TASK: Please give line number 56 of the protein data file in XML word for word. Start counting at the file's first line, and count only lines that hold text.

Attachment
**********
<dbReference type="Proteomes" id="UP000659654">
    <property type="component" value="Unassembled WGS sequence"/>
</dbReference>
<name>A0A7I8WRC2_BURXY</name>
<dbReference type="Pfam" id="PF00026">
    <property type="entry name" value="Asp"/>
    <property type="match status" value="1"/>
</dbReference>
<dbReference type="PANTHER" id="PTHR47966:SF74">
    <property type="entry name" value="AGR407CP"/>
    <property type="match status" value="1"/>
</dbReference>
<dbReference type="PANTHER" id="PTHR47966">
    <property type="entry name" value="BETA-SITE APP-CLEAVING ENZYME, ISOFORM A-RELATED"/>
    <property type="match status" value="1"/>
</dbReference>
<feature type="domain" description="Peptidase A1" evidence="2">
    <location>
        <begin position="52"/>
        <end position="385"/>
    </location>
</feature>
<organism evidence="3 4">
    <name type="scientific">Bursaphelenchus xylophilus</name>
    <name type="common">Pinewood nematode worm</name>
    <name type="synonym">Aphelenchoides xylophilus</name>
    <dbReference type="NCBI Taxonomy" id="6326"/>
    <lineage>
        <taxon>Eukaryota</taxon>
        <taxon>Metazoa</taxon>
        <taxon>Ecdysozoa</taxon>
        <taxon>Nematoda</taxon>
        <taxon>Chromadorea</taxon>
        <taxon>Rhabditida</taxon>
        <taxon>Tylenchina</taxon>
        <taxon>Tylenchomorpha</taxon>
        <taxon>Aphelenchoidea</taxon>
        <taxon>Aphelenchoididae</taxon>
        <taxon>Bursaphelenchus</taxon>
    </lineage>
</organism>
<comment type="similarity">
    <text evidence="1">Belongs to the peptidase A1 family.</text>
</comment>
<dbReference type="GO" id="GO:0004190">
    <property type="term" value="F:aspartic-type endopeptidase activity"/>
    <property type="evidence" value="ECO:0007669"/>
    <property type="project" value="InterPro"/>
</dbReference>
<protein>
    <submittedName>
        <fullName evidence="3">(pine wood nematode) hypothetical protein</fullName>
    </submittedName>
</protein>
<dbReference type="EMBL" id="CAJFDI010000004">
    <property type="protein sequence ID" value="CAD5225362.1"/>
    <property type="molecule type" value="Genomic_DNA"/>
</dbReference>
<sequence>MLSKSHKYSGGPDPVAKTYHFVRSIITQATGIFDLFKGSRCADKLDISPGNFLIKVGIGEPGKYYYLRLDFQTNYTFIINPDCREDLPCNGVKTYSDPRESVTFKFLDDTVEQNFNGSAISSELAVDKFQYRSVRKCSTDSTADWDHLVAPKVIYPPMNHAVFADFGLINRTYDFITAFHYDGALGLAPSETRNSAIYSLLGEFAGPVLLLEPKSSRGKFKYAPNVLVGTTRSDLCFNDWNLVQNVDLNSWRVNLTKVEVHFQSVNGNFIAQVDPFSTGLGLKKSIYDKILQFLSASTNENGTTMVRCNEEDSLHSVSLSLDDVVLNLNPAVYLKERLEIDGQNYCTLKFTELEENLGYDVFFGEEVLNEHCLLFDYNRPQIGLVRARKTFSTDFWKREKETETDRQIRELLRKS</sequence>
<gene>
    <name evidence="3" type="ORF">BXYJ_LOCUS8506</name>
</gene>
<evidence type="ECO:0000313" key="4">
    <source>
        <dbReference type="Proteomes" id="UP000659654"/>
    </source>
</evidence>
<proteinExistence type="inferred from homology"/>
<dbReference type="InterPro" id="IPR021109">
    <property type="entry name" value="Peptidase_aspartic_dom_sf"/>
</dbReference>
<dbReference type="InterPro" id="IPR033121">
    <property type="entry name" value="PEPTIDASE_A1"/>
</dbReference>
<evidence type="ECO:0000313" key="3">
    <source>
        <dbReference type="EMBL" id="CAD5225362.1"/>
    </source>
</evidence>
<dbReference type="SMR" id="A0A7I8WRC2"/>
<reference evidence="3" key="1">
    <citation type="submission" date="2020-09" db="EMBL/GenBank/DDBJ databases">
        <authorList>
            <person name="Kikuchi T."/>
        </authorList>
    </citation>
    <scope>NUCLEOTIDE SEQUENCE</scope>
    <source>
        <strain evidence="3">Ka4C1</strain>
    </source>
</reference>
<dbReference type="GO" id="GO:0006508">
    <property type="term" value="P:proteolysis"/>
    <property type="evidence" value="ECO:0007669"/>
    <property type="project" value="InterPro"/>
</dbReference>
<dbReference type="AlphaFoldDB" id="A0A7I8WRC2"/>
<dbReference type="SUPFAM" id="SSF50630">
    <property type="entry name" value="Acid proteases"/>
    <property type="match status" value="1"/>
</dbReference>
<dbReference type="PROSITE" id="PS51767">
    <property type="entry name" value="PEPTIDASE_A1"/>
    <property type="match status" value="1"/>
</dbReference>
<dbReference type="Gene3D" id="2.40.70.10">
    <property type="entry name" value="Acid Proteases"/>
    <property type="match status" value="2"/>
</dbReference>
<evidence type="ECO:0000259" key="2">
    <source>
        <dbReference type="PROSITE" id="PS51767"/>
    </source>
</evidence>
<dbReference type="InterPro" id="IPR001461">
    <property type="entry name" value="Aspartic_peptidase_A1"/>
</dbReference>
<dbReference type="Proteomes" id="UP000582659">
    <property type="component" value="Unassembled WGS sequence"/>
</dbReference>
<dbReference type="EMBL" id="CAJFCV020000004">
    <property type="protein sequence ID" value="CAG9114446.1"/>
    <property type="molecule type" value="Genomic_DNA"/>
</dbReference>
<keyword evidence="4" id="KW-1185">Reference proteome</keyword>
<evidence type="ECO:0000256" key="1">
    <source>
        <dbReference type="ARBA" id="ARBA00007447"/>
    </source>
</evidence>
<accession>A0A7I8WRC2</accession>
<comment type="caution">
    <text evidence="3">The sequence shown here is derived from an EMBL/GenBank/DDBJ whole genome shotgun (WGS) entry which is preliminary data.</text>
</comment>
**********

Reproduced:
    <property type="protein sequence ID" value="CAD5225362.1"/>